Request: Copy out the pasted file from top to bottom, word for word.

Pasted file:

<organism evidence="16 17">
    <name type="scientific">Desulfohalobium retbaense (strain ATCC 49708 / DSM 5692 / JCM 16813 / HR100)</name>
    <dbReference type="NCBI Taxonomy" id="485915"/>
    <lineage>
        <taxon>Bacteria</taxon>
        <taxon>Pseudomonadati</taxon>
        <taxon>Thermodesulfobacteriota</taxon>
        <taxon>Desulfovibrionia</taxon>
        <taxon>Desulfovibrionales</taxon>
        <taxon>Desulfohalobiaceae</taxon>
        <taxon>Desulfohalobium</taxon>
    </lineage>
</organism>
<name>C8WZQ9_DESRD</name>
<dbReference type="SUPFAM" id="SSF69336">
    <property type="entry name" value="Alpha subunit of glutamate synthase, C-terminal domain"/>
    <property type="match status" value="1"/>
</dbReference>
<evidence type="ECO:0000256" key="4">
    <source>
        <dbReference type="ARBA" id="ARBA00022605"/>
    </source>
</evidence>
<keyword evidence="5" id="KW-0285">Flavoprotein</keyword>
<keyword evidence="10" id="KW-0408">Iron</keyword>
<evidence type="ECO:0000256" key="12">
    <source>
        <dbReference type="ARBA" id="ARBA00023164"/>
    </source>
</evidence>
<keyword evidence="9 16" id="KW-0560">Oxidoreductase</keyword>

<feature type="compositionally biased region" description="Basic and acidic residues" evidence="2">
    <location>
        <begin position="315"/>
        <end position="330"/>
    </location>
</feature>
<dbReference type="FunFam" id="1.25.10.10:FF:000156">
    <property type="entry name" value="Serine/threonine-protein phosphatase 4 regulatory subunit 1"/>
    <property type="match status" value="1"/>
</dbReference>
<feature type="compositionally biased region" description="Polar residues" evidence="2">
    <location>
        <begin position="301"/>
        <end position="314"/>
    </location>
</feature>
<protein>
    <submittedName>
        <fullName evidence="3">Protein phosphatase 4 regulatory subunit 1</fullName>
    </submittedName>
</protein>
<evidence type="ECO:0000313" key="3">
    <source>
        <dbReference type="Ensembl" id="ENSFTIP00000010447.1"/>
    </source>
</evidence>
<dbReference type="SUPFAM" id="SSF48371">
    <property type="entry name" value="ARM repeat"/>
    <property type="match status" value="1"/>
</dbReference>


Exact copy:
<organism evidence="16 17">
    <name type="scientific">Desulfohalobium retbaense (strain ATCC 49708 / DSM 5692 / JCM 16813 / HR100)</name>
    <dbReference type="NCBI Taxonomy" id="485915"/>
    <lineage>
        <taxon>Bacteria</taxon>
        <taxon>Pseudomonadati</taxon>
        <taxon>Thermodesulfobacteriota</taxon>
        <taxon>Desulfovibrionia</taxon>
        <taxon>Desulfovibrionales</taxon>
        <taxon>Desulfohalobiaceae</taxon>
        <taxon>Desulfohalobium</taxon>
    </lineage>
</organism>
<name>C8WZQ9_DESRD</name>
<dbReference type="SUPFAM" id="SSF69336">
    <property type="entry name" value="Alpha subunit of glutamate synthase, C-terminal domain"/>
    <property type="match status" value="1"/>
</dbReference>
<evidence type="ECO:0000256" key="4">
    <source>
        <dbReference type="ARBA" id="ARBA00022605"/>
    </source>
</evidence>
<keyword evidence="5" id="KW-0285">Flavoprotein</keyword>
<keyword evidence="10" id="KW-0408">Iron</keyword>
<evidence type="ECO:0000256" key="12">
    <source>
        <dbReference type="ARBA" id="ARBA00023164"/>
    </source>
</evidence>
<keyword evidence="9 16" id="KW-0560">Oxidoreductase</keyword>

<feature type="compositionally biased region" description="Basic and acidic residues" evidence="2">
    <location>
        <begin position="315"/>
        <end position="330"/>
    </location>
</feature>
<dbReference type="FunFam" id="1.25.10.10:FF:000156">
    <property type="entry name" value="Serine/threonine-protein phosphatase 4 regulatory subunit 1"/>
    <property type="match status" value="1"/>
</dbReference>
<feature type="compositionally biased region" description="Polar residues" evidence="2">
    <location>
        <begin position="301"/>
        <end position="314"/>
    </location>
</feature>
<protein>
    <submittedName>
        <fullName evidence="3">Protein phosphatase 4 regulatory subunit 1</fullName>
    </submittedName>
</protein>
<evidence type="ECO:0000313" key="3">
    <source>
        <dbReference type="Ensembl" id="ENSFTIP00000010447.1"/>
    </source>
</evidence>
<dbReference type="SUPFAM" id="SSF48371">
    <property type="entry name" value="ARM repeat"/>
    <property type="match status" value="1"/>
</dbReference>